Of course, the Raptors are not here without Kawhi Leonard, whose complete domination of the series, and the playoffs as a whole, puts him in the extremely rare air of the finest postseason performers in any sport, ever. His shot to sink the Sixers in the second round was an instant classic, the first of its kind and the defining, non-Finals image we will remember from this run, no matter where Kawhi goes next[2]. It would have been worth the price of admission for Leonard to sink that shot, giving Raptors fans their own, singular moment of glory independently of Vince Carter dunks and expurgating Andrea Bargnani.

That general manager Masai Ujiri traded a franchise icon in DeMar DeRozan for Leonard, coming off an injury and uncertain to remain in Toronto beyond this season, as well as fellow ex-Spur Danny Green, was risky. To a more incidental extent, Mike Conley was also sacrificed for this. Leaping at the chance to trade for Marc Gasol was smart but not especially revolutionary; any GM of a contender would have leapt at the chance for Gasol at the price for which the Raptors got him. In hindsight, these moves are no-brainers. A championship does that for you[3].

Here are some other people who are now NBA champions:

  • Serge Ibaka
  • Jeremy Lin[4]
  • Norm Powell
  • Jodie Meeks
  • OG Anunoby

Patrick McCaw, who spent the first two years of his career with the Warriors before holding out on re-signing with them, getting cut and landing with these very Raptors, is 3-3 in championships. Leonard and Green, of course, already had a title from 2014 with the Spurs, and Leonard added to his Finals MVP from that year with one for this series.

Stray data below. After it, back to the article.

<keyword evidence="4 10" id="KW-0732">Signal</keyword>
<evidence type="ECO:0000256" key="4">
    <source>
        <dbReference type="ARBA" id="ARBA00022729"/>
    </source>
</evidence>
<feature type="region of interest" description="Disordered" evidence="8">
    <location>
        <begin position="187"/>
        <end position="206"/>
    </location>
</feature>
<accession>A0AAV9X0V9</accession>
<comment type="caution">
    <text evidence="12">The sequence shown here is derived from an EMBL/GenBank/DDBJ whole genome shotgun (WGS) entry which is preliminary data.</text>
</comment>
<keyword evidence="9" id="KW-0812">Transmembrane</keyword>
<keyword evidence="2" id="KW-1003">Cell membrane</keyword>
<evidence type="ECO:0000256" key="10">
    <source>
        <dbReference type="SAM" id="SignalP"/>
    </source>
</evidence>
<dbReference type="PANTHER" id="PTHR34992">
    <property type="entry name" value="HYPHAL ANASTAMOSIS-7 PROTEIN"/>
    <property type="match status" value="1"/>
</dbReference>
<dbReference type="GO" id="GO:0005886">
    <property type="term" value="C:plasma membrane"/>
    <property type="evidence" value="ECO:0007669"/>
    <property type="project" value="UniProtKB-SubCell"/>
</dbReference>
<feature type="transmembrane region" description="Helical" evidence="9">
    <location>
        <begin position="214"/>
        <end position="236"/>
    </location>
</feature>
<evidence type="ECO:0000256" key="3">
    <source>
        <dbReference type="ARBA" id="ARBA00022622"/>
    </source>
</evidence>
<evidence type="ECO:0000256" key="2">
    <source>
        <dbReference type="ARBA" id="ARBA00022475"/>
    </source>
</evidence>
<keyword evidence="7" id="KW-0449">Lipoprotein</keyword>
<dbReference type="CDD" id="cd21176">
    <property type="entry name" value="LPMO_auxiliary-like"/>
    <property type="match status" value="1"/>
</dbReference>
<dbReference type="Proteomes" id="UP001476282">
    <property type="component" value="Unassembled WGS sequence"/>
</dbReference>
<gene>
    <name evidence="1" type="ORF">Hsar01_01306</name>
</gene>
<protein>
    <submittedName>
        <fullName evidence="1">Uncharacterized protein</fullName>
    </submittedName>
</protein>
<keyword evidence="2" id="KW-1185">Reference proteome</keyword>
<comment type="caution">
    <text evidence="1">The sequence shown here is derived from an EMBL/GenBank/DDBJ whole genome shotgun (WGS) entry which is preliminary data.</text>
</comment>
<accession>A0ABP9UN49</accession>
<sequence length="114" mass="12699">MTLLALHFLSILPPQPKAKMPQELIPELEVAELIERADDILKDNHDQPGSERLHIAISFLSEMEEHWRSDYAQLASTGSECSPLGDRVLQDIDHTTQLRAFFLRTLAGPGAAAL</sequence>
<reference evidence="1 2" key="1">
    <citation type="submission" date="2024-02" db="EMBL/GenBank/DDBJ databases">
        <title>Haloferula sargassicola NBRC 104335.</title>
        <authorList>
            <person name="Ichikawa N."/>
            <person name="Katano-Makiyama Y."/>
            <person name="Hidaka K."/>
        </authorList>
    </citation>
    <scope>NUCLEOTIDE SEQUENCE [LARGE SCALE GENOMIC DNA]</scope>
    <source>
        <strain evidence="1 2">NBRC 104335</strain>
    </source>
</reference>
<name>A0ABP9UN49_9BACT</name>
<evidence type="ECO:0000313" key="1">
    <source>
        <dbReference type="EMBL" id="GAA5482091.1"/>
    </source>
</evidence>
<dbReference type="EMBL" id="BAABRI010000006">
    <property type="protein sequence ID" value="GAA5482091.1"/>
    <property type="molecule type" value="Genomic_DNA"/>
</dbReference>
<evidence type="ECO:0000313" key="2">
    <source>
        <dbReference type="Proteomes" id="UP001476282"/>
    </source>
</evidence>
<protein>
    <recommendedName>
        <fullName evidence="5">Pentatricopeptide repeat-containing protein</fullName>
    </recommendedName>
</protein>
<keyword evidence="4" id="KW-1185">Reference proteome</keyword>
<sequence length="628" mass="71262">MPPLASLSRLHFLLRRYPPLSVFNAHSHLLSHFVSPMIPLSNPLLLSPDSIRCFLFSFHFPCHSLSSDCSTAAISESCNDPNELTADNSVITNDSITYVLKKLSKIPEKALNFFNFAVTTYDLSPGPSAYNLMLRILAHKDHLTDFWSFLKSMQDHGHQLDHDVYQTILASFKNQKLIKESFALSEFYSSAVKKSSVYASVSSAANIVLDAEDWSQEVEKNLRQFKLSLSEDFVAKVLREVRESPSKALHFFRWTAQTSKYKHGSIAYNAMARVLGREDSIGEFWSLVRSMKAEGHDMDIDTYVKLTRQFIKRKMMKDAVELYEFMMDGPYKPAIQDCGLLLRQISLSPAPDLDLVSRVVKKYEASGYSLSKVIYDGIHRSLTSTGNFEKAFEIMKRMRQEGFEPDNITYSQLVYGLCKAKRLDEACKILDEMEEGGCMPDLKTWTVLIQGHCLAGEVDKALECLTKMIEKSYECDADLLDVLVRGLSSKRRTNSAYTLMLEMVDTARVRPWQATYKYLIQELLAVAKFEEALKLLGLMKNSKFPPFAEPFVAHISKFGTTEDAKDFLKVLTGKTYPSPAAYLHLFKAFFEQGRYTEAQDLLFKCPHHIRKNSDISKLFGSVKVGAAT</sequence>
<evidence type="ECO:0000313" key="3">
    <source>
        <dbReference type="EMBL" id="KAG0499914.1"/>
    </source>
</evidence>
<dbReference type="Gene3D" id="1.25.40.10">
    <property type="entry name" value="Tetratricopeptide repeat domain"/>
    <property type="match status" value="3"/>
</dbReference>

Fred VanVleet deserves special consideration, as well, for his defense on Steph Curry, for losing a tooth and not caring about it, for improving statistically only after literally becoming a father and for the fact that he now holds the Finals record for three-pointers off the bench. Courtesy of, let’s take a look at whom he ripped that crown from, shall we?

It’s always tough to parse out what a championship means, not least of all because of the open-endedness of that particular canvas. Legacies are constantly on the line in the late-period #RINGZ culture, and even winning a title does not necessarily ensure a desired place in history.

On a recent Lowe Post podcast, Eric Koreen of The Athletic and Bruce Arthur of the Toronto Star spoke of what it might represent to Raptors fans if the team won a championship. They touched upon how it has historically been a twofold sense of otherness to follow the team – that to be a basketball fan in Canada brings mocking from everyone below the border and intensified scrutiny from fellow countrypeople who ingest hockey as a primary course.

This Raptors team, however oddly constructed, validated everything for everyone involved. This is a team of cast-offs and misfits as much as it is one of All-Stars past and present. There is no blueprint for their success in the current NBA. There is only this team.

James Naismith, a Canadian from a town 370 km northeast of Toronto, invented basketball in 1891. Over a century and a quarter later, his home country has the most important bragging rights in the game. However uncertain the immediate future is for the Raptors, they brought a country together, ripping a subculture out of the underground and thrusting it into the spotlight. They, the North, have earned this moment.

*     *     *

[1] Had another player taken Thompson’s free throws on his behalf, Thompson would not have been allowed to return to the game later.

[2] Leonard is an unrestricted free agent this summer.

[3] Ujiri also almost traded Lowry to the Knicks for Iman Shumpert in 2013, with New York backing out in the eleventh hour. Every championship team benefits from strokes of luck, more often than not at the expense of the New York Knicks.

[4] This one’s for #Linsanity.